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New electro-optical nanoscale device could lead to faster processors

processor illustration

Scientists from the University of Oxford have developed a tiny nanoscale device that can be programmed using either photons or electrons. This electro-optical device is a bridge between traditional electronic computing and the emerging field of optical computing, and it could lead to faster and more energy-efficient processors and memory in the future.

“Computing at the speed of light has been an enticing but elusive prospect, but with this development, it’s now in tangible proximity,” reports. Scientists have been trying to use light to transfer information extremely fast since the 1950s. However, there are practical limitations of how light can be used in this manner, especially when trying to integrate it along with electronic computing hardware. The problem is that electrical chips operate most efficiently when they are small in size, but optical chips benefit from being larger. This is because the wavelength of light is larger than that of electrons.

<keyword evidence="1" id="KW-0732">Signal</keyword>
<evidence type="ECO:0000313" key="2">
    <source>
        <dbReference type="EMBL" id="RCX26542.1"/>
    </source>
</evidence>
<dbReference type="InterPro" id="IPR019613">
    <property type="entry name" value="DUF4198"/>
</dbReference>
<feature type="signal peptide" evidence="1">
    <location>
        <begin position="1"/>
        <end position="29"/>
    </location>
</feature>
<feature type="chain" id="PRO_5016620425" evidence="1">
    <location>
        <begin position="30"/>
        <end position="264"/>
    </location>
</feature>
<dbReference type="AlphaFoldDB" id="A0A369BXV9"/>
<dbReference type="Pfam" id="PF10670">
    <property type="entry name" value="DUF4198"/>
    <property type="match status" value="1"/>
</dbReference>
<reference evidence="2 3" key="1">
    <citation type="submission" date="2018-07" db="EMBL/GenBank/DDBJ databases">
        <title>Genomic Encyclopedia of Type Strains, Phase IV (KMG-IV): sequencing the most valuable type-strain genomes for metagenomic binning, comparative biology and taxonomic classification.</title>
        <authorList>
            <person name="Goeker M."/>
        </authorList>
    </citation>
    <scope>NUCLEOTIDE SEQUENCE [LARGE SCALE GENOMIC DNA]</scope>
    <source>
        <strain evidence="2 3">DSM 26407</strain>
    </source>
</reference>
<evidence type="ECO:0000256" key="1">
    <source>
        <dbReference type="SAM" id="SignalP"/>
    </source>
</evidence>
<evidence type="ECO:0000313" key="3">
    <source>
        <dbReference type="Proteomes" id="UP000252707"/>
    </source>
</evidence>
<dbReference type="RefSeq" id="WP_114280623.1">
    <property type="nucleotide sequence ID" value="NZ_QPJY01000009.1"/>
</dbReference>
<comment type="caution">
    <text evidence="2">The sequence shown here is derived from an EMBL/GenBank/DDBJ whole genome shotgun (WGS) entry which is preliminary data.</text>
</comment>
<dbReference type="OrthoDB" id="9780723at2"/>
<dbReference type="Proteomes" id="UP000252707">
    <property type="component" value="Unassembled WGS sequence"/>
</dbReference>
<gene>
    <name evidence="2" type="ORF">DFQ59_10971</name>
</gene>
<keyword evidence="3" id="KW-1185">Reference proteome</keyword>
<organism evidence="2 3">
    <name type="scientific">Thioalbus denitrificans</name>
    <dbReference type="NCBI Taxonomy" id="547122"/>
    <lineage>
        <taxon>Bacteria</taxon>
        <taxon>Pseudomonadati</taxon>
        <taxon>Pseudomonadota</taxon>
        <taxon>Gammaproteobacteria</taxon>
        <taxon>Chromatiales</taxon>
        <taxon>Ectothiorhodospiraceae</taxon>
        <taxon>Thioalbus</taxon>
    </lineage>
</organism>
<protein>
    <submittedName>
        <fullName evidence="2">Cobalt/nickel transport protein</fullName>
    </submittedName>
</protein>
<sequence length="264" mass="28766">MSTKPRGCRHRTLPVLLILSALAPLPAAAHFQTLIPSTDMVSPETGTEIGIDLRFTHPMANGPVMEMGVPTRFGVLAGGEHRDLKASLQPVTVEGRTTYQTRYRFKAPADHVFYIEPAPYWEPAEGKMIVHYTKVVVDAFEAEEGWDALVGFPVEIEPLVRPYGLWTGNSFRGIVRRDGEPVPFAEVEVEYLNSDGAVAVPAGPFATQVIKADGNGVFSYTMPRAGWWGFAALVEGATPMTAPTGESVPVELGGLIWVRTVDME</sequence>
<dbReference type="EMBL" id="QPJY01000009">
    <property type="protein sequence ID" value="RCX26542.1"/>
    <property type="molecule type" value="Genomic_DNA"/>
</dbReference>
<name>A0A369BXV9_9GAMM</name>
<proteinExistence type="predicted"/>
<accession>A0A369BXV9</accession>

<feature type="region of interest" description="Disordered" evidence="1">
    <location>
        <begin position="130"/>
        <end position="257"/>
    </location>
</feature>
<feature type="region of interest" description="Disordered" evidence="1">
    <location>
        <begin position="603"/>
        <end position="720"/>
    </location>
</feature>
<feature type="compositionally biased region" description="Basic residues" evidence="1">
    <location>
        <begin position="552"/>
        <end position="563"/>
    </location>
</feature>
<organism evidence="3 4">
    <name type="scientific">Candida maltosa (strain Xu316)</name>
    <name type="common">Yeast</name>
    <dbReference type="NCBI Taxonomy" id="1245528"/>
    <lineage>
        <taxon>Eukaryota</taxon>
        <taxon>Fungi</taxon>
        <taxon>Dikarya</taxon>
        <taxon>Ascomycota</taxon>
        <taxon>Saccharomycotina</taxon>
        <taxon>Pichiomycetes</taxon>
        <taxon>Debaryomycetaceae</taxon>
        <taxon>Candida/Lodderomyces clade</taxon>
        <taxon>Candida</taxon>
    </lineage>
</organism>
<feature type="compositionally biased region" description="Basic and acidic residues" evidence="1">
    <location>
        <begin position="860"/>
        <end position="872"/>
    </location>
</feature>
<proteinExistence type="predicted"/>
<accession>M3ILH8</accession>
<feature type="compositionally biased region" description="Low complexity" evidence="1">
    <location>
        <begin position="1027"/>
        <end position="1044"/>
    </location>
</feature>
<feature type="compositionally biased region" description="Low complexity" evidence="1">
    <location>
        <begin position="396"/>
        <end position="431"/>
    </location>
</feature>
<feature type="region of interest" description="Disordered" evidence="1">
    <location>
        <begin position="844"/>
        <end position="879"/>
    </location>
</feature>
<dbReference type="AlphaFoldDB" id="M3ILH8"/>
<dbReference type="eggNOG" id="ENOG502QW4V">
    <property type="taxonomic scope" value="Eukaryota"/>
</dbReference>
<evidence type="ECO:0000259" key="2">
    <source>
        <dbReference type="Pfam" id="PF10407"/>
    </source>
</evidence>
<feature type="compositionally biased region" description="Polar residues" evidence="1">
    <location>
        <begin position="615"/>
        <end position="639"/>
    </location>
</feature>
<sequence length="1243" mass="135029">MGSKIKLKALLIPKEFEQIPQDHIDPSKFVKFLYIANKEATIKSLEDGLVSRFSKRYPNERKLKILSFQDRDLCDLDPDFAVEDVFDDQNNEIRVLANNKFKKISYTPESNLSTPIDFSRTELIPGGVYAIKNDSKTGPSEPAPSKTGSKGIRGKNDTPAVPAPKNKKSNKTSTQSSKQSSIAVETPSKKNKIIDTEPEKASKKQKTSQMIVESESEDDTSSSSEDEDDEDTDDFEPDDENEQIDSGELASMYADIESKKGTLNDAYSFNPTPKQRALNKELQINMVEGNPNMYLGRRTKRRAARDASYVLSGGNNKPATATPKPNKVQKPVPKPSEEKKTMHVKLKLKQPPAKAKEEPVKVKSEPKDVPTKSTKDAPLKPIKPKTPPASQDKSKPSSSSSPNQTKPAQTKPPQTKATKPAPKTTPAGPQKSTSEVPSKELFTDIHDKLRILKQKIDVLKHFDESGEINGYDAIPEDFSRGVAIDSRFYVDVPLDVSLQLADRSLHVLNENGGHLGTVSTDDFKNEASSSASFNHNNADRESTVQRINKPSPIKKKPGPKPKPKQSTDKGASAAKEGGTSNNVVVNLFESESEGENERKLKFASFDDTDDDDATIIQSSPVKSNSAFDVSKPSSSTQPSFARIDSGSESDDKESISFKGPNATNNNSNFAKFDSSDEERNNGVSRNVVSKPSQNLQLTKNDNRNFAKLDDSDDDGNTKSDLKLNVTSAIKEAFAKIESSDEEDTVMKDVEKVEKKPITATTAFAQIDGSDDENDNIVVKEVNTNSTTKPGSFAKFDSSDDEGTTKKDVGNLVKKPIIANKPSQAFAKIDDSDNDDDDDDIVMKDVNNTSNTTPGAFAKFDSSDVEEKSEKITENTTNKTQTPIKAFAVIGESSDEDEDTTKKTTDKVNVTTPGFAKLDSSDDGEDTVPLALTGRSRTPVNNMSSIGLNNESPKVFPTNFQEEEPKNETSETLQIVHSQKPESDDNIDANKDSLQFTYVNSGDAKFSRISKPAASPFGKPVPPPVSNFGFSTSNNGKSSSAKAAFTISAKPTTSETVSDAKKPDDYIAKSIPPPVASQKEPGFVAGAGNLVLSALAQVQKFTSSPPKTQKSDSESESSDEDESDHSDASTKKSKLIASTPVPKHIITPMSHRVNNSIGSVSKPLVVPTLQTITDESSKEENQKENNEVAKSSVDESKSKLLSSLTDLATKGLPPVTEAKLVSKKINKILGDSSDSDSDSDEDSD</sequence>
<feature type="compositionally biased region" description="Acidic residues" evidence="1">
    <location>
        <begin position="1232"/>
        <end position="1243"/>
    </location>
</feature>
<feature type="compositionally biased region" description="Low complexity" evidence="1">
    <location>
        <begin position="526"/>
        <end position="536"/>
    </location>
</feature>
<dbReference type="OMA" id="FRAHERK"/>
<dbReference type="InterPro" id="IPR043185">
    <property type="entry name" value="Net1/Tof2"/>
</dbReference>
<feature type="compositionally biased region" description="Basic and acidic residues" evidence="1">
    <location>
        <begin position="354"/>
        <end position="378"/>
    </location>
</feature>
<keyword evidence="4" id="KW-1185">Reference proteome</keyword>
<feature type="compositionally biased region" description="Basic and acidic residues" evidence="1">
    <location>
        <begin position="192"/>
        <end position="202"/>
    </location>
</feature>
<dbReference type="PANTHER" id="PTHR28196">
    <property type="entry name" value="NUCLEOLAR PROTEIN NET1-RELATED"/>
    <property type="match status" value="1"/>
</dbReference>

The new device uses light which has been compressed into a small size, in a process called surface plasmon polariton. This allows optical chips to be integrated along with electrical chips because now the sizes are more comparable. The ability for devices to work in both electrical and optical domains, without the need for conversion, allows the creation of dual functionalities that can use both photons and electrons for processing.

“This is a very promising path forward in computation and especially in fields where high processing efficiency is needed,” Nikolaos Farmakidis, graduate student and co-first author, said in a statement.

There are many potential uses of this technology, but the current focus is on applications that require a large amount of processing power, such as artificial intelligence. The new device can improve on current technology like complementary metal-oxide-semiconductor (CMOS) fabrication of MOSFETs, which are the transistors that form the basis of many modern digital circuits.

Co-author Nathan Youngblood explains the potential applications for the new nanoscale device: “This naturally includes artificial intelligence applications where on many occasions, the needs for high-performance, low-power computing far exceeds our current capabilities. It is believed that interfacing light-based photonic computing with its electrical counterpart is the key to the next chapter in CMOS technologies.”

The findings are published in the journal Science Advances.

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